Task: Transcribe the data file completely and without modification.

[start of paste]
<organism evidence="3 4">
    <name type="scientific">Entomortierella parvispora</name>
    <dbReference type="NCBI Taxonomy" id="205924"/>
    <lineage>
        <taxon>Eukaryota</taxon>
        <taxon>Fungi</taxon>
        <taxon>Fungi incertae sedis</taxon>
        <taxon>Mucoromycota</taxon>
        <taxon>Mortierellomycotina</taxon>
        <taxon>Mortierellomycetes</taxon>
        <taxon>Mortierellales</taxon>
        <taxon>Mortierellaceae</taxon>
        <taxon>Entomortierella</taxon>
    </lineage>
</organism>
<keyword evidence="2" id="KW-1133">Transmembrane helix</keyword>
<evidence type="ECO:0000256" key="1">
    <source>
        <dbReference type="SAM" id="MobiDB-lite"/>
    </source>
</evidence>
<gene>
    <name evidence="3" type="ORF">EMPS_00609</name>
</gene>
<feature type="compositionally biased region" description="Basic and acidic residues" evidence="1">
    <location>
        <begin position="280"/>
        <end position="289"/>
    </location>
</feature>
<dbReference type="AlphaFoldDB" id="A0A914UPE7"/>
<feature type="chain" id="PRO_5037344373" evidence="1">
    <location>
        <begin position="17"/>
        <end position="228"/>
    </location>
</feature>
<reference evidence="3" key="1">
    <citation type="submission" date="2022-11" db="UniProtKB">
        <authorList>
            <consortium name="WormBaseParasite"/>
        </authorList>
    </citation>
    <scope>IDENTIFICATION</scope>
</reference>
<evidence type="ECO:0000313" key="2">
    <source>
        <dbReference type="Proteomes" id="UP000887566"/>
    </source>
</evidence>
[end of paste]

<organism evidence="3 4">
    <name type="scientific">Entomortierella parvispora</name>
    <dbReference type="NCBI Taxonomy" id="205924"/>
    <lineage>
        <taxon>Eukaryota</taxon>
        <taxon>Fungi</taxon>
        <taxon>Fungi incertae sedis</taxon>
        <taxon>Mucoromycota</taxon>
        <taxon>Mortierellomycotina</taxon>
        <taxon>Mortierellomycetes</taxon>
        <taxon>Mortierellales</taxon>
        <taxon>Mortierellaceae</taxon>
        <taxon>Entomortierella</taxon>
    </lineage>
</organism>
<keyword evidence="2" id="KW-1133">Transmembrane helix</keyword>
<evidence type="ECO:0000256" key="1">
    <source>
        <dbReference type="SAM" id="MobiDB-lite"/>
    </source>
</evidence>
<gene>
    <name evidence="3" type="ORF">EMPS_00609</name>
</gene>
<feature type="compositionally biased region" description="Basic and acidic residues" evidence="1">
    <location>
        <begin position="280"/>
        <end position="289"/>
    </location>
</feature>
<dbReference type="AlphaFoldDB" id="A0A914UPE7"/>
<feature type="chain" id="PRO_5037344373" evidence="1">
    <location>
        <begin position="17"/>
        <end position="228"/>
    </location>
</feature>
<reference evidence="3" key="1">
    <citation type="submission" date="2022-11" db="UniProtKB">
        <authorList>
            <consortium name="WormBaseParasite"/>
        </authorList>
    </citation>
    <scope>IDENTIFICATION</scope>
</reference>
<evidence type="ECO:0000313" key="2">
    <source>
        <dbReference type="Proteomes" id="UP000887566"/>
    </source>
</evidence>